Some 1.9 million older people "have a problem with their medication consumption," explained Armin Koeppe, project director at the German Center for Addiction Issues (DHS), which just released a study in Berlin entitled "Yearbook Addiction 2010." The center said research on alcohol consumption in Germany showed that it was "stable, but at a high level."
"What we've also really noticed in recent years is a growing number of young and old people seeking professional help for their addiction," Stefan Passia, head of the addiction counseling department at a social work agency run by the Protestant Church in the Duesseldorf region, told Deutsche Welle.
"That has to do with both an increasing problem with addiction, but also with more awareness about the issue," he added.
According to the DHS study, which is based on statistics from 2008, 1.7 to 2.8 million Germans over the age of 60 have "a problematic use of psychotropic drugs or pain-killers or can be described as addicted." The DHS estimated that more than one in four nursing-home residents over the age of 70 is addicted to psychotropic drugs. Women are particularly at risk.
Rise in addition among older people
The center stressed that as the number of "over-80-year-olds" increases in Germany, so does the potential for addiction to sleeping pills and pain-killers, which are often prescribed for this age group. Though sleep disturbances are quite normal in old age, "what older people don't know is that medication can quickly lead to dependence," Koeppe said.
Furthermore, sedation from medication frequently leads to falls among older people, the center pointed out, pushing up medical costs and the need for long-term care.
With regard to alcohol, the World Health Organization said that Germany ranks fifth in the world - behind Luxembourg, Ireland, Hungary and the Czech Republic - in the amount consumed. The DHS study showed that Germans drink an average of nearly 10 liters (2.6 gallons) of pure alcohol each year - that's the equivalent of around 610 cans of beer. Overall beer consumption dropped in 2008, however, with imbibers showing a preference for wine and sparkling wine.
An increasing number of Germans - mainly young people and seniors - are drinking to the point of unconsciousness, the DHS study said. In 2008, some 109,000 people were taken to the hospital for extreme intoxication, double the number from the year 2000.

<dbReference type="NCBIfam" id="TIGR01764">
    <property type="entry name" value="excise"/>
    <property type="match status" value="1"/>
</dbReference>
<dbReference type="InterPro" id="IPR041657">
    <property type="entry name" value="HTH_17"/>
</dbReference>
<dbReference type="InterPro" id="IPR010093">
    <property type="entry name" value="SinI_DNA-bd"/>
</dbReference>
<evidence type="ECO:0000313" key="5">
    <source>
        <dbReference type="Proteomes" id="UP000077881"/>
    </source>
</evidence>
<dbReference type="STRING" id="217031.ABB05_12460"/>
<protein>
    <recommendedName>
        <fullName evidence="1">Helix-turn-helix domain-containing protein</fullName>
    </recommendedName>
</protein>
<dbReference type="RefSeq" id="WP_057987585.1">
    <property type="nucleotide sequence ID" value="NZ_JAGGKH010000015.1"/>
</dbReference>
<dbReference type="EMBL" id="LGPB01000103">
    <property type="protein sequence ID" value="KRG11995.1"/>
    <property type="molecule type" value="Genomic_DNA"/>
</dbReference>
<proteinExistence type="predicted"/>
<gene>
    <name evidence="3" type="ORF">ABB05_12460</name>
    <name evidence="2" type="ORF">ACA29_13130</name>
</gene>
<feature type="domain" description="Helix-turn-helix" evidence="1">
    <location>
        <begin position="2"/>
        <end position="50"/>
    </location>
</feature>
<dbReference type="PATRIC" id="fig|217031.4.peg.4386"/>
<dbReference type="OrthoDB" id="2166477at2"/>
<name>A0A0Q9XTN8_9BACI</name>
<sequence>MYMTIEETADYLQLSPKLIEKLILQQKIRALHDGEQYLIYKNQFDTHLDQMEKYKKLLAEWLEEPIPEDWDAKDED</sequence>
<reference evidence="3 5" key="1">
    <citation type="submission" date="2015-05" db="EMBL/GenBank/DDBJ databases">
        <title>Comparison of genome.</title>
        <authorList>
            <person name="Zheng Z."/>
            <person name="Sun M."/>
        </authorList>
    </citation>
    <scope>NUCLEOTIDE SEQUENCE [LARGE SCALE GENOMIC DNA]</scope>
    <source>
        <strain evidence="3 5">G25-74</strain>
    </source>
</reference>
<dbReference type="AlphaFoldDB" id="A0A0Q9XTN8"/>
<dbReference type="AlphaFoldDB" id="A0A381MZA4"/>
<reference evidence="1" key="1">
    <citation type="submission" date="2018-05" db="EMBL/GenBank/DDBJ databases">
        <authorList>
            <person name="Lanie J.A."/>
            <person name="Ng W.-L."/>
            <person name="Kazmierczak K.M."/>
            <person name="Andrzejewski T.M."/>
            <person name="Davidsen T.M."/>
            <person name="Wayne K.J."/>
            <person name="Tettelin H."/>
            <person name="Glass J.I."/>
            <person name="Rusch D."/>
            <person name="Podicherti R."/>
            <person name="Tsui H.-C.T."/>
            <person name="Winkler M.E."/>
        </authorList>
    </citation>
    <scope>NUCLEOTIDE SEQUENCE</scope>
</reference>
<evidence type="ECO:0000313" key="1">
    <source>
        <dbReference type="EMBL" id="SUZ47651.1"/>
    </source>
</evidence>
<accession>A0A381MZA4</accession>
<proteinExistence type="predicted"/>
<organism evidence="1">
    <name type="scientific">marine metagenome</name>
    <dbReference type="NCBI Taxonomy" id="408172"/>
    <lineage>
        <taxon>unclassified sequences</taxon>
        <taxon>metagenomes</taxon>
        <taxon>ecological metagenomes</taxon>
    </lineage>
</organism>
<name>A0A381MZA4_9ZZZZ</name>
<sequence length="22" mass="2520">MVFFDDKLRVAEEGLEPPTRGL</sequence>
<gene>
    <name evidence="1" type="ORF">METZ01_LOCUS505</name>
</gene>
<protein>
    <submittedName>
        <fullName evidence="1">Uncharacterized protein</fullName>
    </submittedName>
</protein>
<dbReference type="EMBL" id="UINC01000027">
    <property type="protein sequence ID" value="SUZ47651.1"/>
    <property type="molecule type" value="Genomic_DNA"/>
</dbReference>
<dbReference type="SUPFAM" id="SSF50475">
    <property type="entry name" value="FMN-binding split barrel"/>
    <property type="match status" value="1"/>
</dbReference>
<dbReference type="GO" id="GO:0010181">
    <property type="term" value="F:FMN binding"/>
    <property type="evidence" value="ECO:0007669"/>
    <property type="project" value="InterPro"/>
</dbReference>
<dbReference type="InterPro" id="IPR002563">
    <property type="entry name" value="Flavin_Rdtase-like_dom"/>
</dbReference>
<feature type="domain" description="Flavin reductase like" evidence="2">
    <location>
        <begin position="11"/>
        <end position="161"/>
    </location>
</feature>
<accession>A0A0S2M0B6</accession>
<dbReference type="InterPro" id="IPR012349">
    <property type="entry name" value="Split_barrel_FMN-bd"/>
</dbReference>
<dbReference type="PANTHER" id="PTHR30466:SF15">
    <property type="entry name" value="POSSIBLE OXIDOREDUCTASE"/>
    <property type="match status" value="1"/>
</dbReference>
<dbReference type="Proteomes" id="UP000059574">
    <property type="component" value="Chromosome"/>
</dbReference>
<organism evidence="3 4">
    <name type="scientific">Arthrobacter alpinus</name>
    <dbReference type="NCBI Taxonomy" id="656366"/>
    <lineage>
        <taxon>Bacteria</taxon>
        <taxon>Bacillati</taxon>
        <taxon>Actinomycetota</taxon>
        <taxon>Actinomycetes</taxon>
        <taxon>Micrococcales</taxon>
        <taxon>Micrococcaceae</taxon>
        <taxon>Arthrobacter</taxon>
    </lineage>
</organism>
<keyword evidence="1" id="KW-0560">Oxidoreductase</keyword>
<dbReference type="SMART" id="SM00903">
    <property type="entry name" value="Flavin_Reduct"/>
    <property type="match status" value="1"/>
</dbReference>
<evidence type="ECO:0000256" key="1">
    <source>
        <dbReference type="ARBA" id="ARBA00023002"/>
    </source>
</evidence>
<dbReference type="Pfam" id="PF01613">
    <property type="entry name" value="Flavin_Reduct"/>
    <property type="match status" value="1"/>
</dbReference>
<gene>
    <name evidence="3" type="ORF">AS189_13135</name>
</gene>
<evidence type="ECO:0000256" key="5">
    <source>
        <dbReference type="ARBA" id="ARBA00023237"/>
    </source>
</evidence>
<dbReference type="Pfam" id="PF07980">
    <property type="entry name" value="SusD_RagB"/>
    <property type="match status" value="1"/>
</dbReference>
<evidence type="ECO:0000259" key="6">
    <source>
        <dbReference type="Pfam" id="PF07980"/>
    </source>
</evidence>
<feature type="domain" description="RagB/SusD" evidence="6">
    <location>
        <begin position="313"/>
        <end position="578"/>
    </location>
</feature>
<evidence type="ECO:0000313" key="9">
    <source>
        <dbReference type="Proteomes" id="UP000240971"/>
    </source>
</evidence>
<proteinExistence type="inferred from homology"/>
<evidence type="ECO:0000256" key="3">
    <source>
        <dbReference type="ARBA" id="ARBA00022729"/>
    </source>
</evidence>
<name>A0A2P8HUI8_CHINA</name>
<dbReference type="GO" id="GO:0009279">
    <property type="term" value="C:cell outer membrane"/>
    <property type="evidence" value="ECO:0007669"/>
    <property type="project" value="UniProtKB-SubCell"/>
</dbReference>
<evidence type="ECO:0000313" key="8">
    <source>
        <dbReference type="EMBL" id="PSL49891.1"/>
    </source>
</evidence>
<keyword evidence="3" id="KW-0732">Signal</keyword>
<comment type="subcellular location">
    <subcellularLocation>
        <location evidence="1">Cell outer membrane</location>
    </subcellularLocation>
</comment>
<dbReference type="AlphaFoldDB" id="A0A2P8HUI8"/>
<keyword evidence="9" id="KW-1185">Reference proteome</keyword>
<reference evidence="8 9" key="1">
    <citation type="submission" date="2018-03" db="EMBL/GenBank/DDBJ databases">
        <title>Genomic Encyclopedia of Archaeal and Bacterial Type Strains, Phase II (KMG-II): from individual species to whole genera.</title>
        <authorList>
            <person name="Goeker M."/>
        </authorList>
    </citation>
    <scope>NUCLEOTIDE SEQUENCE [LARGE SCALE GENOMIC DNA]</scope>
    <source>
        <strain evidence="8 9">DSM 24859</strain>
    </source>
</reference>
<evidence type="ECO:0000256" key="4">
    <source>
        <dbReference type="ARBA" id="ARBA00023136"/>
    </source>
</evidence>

Though alcohol consumption in general has fallen slightly overall - by 0.5 liters since 2000, but only by 0.1 liters since 2005 - it's still "way too high," said Raphael Gassmann, managing director at DHS's headquarters in Hamm.
Alcohol can lead to violence
DHS also pointed out a strong link between alcohol consumption and violence. "Three out of 10 violent crimes - such as assault and battery, manslaughter or rape - are carried out under the influence of alcohol," Christina Rummel, DHS project director, told AFP news agency. She said that women seldom become violent under the influence, but instead try to cope with violent situations by drinking.
Despite recent laws in Germany prohibiting smoking in public places, tobacco consumption has dropped only slightly. In 2006, around 31.9 percent of Germans smoked; in 2009, it was some 29.9 percent.
Passia said he had observed an increase in cannabis addictions among the people seeking counseling at his center, as well as addictions to non-substance abuses, such as the Internet, computers and cell phones.
"Addiction counseling means changing with the times," he stressed. "And the best way to address addiction is with openness and honesty because it is a serious illness which is socially stigmatized."
"Addiction does not evolve from individual problems, but is a reflection of a complex set of difficulties which require a customized solution for tackling them," said Passia.
Author: Louisa Schaefer
Editor: Kate Bowen